, Beacon Staff/strong
MJ Knoll-Finn, the college’s vice president of enrollment, announced plans to launch a financial education program Tuesday that the student advisory committee will work on implementing this semester.
The committee, composed of six students, including SGA members Christine Hayes and Adriana Guida, deals with issues of financial aid, student accounts, and the student service center, according to Knoll-Finn.
Knoll-Finn said the financial education program will make information more available to students who have questions through an online component.
“It seems like everyone needs multiple ways to get what they want, and we know the web can be a great way to do that,” she said.
Knoll-Finn asked for input from SGA members, who cited problems with timely refunds from financial aid, a lack of communication with students about available services, and receptionists not knowing the answers to questions.
According to Knoll-Finn, many students’ problems are caused by the constantly changing rules.
“We’ve got to figure out how do we create a structure that allows them to be informed and well-trained in all areas,” she said. “People are afraid they’re going to say the wrong thing because it changes.”
Senior class president Wynn Chandler Harrison said that hosting town hall type meetings where students could raise unanswered questions might help solve the problem of a lack of knowledge on students’ part.
“I feel like this stuff is really understandable,” said Harrison. “And students will understand that if you just tell them. I think a lot of the disconnect is that students are apathetic. It doesn’t really affect them until it affects them.”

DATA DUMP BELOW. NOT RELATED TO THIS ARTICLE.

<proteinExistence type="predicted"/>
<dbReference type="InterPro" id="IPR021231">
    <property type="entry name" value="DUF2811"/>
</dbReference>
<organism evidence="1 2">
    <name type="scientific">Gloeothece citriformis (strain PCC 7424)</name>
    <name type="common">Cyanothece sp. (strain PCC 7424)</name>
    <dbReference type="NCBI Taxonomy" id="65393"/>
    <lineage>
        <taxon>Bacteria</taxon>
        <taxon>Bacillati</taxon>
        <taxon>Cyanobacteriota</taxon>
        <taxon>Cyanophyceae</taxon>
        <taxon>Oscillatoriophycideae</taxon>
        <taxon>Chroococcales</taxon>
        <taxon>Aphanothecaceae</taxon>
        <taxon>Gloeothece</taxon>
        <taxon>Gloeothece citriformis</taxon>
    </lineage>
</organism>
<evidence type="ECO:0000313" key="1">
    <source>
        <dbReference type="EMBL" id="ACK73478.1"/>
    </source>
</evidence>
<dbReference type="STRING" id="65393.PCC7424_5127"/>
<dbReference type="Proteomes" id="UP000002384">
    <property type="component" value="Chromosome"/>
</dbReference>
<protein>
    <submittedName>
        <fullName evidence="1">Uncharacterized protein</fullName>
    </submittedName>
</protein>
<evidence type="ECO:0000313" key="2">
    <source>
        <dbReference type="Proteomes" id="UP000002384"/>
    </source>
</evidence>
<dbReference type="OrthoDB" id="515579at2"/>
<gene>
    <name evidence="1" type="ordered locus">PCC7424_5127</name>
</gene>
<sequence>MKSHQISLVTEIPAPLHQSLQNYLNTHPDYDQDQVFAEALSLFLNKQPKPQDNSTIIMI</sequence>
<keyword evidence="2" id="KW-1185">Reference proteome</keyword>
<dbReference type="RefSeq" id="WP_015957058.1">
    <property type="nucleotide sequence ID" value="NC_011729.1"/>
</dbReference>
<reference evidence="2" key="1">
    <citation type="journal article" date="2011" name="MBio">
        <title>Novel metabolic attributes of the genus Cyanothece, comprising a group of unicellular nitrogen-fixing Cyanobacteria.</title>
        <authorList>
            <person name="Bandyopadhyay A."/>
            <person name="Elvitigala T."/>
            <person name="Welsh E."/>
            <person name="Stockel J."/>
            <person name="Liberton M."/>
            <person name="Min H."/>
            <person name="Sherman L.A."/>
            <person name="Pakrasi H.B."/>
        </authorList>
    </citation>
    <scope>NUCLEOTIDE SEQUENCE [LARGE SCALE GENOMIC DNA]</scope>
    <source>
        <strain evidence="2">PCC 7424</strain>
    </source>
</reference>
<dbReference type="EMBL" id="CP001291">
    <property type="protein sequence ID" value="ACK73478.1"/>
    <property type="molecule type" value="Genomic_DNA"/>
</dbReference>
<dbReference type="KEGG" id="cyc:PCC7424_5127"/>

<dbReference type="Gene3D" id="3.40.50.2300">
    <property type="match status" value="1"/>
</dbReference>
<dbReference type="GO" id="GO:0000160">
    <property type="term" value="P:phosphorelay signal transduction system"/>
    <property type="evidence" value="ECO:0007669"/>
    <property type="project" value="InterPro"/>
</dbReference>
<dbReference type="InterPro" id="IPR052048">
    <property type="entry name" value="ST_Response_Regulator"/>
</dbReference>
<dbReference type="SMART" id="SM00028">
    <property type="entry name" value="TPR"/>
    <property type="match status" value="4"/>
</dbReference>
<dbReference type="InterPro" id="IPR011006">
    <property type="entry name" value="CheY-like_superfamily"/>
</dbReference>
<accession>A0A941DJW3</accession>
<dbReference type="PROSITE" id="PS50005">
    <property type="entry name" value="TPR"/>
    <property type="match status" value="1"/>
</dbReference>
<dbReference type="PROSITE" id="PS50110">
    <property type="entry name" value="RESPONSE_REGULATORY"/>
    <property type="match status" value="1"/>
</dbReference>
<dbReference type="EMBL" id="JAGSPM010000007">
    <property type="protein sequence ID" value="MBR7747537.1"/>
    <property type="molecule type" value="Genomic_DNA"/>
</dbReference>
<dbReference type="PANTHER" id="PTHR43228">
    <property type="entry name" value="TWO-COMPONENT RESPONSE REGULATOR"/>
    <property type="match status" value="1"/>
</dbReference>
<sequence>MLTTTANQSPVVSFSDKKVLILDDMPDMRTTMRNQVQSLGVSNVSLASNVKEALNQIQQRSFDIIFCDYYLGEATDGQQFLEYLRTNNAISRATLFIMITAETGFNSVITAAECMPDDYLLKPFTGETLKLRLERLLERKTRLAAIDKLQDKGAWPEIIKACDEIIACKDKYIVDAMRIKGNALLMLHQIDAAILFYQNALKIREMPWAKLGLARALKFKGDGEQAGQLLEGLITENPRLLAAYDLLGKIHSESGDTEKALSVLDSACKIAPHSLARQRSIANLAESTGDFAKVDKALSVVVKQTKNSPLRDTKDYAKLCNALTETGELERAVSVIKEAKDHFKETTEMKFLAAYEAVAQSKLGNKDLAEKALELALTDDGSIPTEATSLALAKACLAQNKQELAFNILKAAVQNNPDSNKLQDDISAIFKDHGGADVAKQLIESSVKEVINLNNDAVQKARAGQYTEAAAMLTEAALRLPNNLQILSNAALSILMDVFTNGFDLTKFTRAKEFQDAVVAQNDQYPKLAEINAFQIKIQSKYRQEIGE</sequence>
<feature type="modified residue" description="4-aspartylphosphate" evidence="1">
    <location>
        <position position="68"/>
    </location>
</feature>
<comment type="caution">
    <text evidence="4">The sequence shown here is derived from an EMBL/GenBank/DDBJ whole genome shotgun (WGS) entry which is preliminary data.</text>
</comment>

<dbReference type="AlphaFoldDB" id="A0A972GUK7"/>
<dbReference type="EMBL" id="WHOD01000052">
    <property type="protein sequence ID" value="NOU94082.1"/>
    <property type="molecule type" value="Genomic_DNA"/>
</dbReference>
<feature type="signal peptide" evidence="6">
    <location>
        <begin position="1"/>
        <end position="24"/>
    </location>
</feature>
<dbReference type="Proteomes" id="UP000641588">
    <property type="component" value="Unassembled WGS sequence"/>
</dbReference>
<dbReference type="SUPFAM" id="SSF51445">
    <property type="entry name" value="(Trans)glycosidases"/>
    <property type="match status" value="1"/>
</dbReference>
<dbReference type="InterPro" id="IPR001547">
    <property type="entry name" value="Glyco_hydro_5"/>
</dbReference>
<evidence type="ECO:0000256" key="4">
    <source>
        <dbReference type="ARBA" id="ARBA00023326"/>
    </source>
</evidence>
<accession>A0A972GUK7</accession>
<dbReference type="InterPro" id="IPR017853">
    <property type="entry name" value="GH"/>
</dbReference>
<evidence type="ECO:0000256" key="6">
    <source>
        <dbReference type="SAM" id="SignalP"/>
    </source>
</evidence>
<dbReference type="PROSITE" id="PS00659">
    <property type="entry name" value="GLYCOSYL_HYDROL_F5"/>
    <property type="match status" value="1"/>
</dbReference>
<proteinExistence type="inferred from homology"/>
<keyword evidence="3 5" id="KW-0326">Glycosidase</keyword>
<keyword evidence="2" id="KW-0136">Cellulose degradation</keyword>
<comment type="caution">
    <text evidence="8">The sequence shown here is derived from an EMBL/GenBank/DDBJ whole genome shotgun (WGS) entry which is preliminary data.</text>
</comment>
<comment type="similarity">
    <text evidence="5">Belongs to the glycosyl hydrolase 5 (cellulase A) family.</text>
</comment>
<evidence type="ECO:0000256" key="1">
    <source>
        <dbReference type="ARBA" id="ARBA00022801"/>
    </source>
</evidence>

Maria Warith, transfer student commissioner, noted that transfer students often feel unaware of policy changes that happen between their acceptance time and when they begin at the college.
“Transfer students need to be informed about policy changes,” said the sophomore journalism major. “I know trying to take out loans and stuff is very stressful because before I didn’t have to take out loans.”
Knoll-Finn said that the online component of the project would make it easier for students to access information about financing college. She also said the committee would work on updating transfer students more promptly when rules change.
“We have three groups that we’re looking at. We have undergraduate, transfer, and graduate. And to your point, I think transfer does have its own place at that table,” she said. “Transfer students are an important part of our population.”
Knoll-Finn said the committee had met earlier this semester for the first time to work on enrollment planning, retention, and how class size affects overall school size.
Freshman marketing major Garnet McLaughlin said she thinks that the committee and the financial education program will help students be more aware of financing their education.
“I would look for smart information about loans and interest rates. Also some people have trouble finding an eligible co-signer and that can be a problem,” she said.
McLaughlin added that the idea of being able to access much of the information online is important.
“When it comes to financial stuff, sometimes people are embarrassed, so that would be good to be able to go online and check things out for yourself,” she said.